M&K Junction Railroad

M&K Junction Railroad
Another train of eastbound coal crosses the Cheat River

Thursday, June 30, 2011

Installing a DCC Decoder in a Brass Steamer

Creating the videos below was a long and painful process, but they're finally done! The videos take you step-by step through the process of installing a DCC decoder in a brass steam locomotive - a Sunset/3rd rail B&O Q4b in O Scale to be precise.

There's no reason to be hesitant to disassemble and modify a brass locomotive; and the Sunset locos seem to be well soldered and sturdy. Hopefully these videos will give you the information and confidence that you need to tackle the job yourself. In fact, getting the installation right took me a couple of attempts to find the right combination of miniature connectors and flexible wire to make the installation work - but that is all explained in the film. Be sure to view the videos in order.

There is one omission that I must mention. In hooking up the backup light I forgot to film (or mention) the necessity to include a resistor in the line going to the backup light. This resistor is necessary once the backup light is hooked up directly to the decoder. Use a value of 500 to 1000 ohms and put the resistor in either line of the LED backup light.

In viewing the videos, do not click on the "HD" unless you have high speed internet and a fast computer (dual core processor and good video card); and you still may want to allow the video to buffer before playing.

Part 1

Part 2

Monday, June 20, 2011

Fast Tracks Tips and Techniques

A few months ago I purchased a full set of the Fast Tracks turnout construction fixtures. The point/frog forming tool, the stock rail forming tool and the turnout fixture itself for a #6 switch. The videos on the Fast Tracks website provide a good overview on how to use each of these tools and I watched them before buying.

However, the O Scale fixtures are a little different then the ones for the other scales, and are not covered by Fast Track's videos. In addition I developed some techniques for using Fast Tracks that may be helpful. So I made this video to demonstrate all that I learned.

One more tip that came up after I finished the video. I installed a bunch of these turnouts in a yard ladder and as part of the installation I checked for shorts. While I did not find any dead shorts, I found some leakage between the left and right rails. This drove me nuts for a while until I isolated it to melted flux bridging the gaps in the PC board ties. Since the Oatley flux is a tinning flux, it's mildly conductive. So if you use the Oatley tinning flux, be sure to clean it out of all of the gaps (or use less flux than I did). I found that "Goo Gone" is a good cleaner to use for this purpose.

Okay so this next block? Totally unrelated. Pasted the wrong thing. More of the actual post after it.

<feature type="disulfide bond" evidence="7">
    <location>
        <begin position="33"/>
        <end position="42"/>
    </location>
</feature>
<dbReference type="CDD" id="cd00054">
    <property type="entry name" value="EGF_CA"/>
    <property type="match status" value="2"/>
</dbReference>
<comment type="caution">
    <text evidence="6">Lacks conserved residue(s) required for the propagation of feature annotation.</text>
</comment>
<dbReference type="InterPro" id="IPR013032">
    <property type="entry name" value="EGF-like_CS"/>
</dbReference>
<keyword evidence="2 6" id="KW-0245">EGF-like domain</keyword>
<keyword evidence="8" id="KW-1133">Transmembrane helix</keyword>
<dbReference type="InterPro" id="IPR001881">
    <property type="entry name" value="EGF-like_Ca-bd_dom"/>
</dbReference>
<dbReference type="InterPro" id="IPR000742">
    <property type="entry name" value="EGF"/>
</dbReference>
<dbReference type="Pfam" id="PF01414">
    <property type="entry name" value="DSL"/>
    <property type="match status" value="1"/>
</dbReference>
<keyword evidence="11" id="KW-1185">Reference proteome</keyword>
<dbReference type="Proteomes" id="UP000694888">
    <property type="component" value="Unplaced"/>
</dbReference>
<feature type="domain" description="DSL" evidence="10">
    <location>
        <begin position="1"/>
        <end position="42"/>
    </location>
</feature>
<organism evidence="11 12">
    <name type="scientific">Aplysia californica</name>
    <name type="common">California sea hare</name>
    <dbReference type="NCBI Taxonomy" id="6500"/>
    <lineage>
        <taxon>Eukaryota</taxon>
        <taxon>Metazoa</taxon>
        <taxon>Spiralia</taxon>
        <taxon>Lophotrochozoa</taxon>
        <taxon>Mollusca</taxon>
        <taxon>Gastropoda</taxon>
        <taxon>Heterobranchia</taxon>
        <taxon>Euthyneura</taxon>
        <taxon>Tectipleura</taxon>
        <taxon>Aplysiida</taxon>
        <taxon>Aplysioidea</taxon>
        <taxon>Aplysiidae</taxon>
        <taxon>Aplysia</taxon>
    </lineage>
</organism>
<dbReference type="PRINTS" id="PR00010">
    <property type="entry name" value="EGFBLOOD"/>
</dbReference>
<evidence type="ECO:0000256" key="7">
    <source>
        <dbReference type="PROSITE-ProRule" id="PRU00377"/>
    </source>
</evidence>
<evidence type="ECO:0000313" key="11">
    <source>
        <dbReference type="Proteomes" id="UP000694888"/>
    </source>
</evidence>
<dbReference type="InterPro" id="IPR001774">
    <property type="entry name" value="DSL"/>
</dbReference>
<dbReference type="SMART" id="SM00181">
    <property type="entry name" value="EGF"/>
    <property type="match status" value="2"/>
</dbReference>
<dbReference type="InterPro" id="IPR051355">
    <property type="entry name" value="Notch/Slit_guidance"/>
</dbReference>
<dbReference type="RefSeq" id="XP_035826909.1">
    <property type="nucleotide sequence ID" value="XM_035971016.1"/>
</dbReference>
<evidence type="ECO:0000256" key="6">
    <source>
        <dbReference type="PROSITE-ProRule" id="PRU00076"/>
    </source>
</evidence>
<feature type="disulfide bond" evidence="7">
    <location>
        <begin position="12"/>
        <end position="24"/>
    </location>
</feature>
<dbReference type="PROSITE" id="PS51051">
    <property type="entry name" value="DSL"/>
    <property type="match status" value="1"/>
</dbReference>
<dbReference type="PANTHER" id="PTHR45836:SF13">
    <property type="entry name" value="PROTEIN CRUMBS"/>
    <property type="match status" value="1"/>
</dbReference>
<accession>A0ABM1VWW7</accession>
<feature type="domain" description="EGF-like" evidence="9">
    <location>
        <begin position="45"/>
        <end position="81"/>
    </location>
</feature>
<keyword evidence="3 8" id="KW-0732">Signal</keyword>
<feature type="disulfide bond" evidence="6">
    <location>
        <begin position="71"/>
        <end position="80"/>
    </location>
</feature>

This is the first video that I've posted that is compatible with the iPhone & i Pad. If you have trouble loading or playing this video, please leave a comment outlining your problems so that I can correct them. Like this video? Leave a comment. Don't care for videos? Leave a comment. Like videos compatible with mobile devices? Let me know; if there is enough interest I can go back and change other videos.


Wednesday, June 15, 2011

A Few Simple Solutions

Mounting Tortoise Switch Machines

When I first started building this layout, I had to put in 3 single crossovers, requiring 6 switch machines. I spent a considerable amount of time under the layout affixing switch machines - and bumping my head. Now that I'm working on the yard ladder into hidden staging and I've come up with a simple and obvious way to attach switch machines without all of the hassles.

The problem with attaching the Tortoise machines is that the built-in mounting ears are too close to the machine to reach easily with a screwdriver. Plus the machine is small and it's hard to position it critically and drive the screws without pushing the machine out of place. To alleviate these problems I've attached each Tortoise machine to a scrap of plywood. The size of the plywood is not important so long as it extends well past the machine proper. The plywood is, in turn, mounted to the underside of the layout. The plywood forms a 'handle' that makes it easy to position and screw the machine in place without movement.

These photos should be self-explanatory.

You'll notice in the pictures above that the actuation mechanism of the Tortoise machine simply extends past one edge of the plywood mounting plate. In this way it is not necessary to drill a hole for the actuation wire through the mounting plate. Also note that I have pre-drilled and countersunk holes for the mounting screws. Four holes are not really necessary, but it provides some flexibility in where the mounting screws will be driven. The combined thickness of the mounting plate, subroadbed (plywood) and roadbed (cork and foam) is well over 1". This would be too thick if I were using the music wire actuator that comes with the Tortoise; but I am already replacing the actuator with heavier wire, so I simply cut this wire longer.